Grew Up… in Bay Ridge, Brooklyn, N.Y., in a Roman Catholic Norwegian-American family. When she was 12 years old, she witnessed her father die of a heart attack.
Living… in an apartment in Brooklyn with a roommate, though she isn’t solidly committed to the arrangement. Peggy doesn’t mind living a little farther out from the center of things, which is convenient because, like most recent graduates of secretarial school, she can’t afford the price tag of a Manhattan apartment.
Profession… secretary at Sterling Cooper, a Madison Avenue ad agency. It’s a demanding job, especially since her boss, Don Draper, expects a lot out of her. He criticizes her work and chastises her for small mistakes, but he also seems to genuinely believe she has talent beyond being a secretary. Peggy really wants to be a copywriter, but is that even possible for a woman? And then there’s her other boss, office manager Joan Holloway. Joan’s classically feminine approach to the office differs from Peggy’s, creating friction between the two. Joan and Peggy do share the bond of being single women – in a man’s world, no less – yet Joan frequently rebukes Peggy and has a particularly belittling way of giving her advice.
Interests… work. But the more Peggy cares about her work the less she cares about her family and her church. The frustrating relationships she has with her irritating sister and overbearing mother push her toward the glamorous setting of Madison Avenue. Her work, though challenging, gives her a welcome escape from the banality of the rest of her life.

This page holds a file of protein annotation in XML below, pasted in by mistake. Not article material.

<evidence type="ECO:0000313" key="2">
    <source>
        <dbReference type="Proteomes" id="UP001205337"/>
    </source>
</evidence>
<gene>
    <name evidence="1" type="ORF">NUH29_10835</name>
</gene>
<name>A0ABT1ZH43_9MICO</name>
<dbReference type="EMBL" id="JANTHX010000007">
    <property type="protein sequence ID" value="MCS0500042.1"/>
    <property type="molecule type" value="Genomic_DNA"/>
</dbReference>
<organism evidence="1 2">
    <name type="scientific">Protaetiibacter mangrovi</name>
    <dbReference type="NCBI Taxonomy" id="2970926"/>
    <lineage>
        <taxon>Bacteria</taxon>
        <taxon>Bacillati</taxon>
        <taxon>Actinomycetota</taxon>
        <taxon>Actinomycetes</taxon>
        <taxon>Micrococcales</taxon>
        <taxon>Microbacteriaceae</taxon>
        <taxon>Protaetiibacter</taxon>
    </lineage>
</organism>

Relationship Status… single. At work and parties, Peggy encounters caddish men – seemingly the only kind in 1960’s New York. Pete Campbell, an accounts executive at Sterling Cooper and perhaps the worst cad of them all, has taken a shine to Peggy. Unlike most women (especially Catholic women) her age, Peggy is on birth control, although she doesn’t go out of her way to “take advantage of it,” as the doctor who prescribes it to her puts it.
Challenge… carving a path for herself in the Madison Avenue world of men and money. As a woman in the 1960’s this isn’t easy, and it seems like the entire establishment is out to make it more difficult. Not only are the men demeaning, but the more traditional women around her often put Peggy down for her obvious striving to get ahead.
Personality… smart and ambitious. Peggy’s no-nonsense attitude can make her come across as a bit of killjoy. But really, she’s not. She’ll work tirelessly for weeks – often picking up other people’s slack – and then one day decide it’s time to have some fun. “I’m Peggy Olson,” she once announced to her ‘hip’ co-workers, “I want to smoke some marijuana.”
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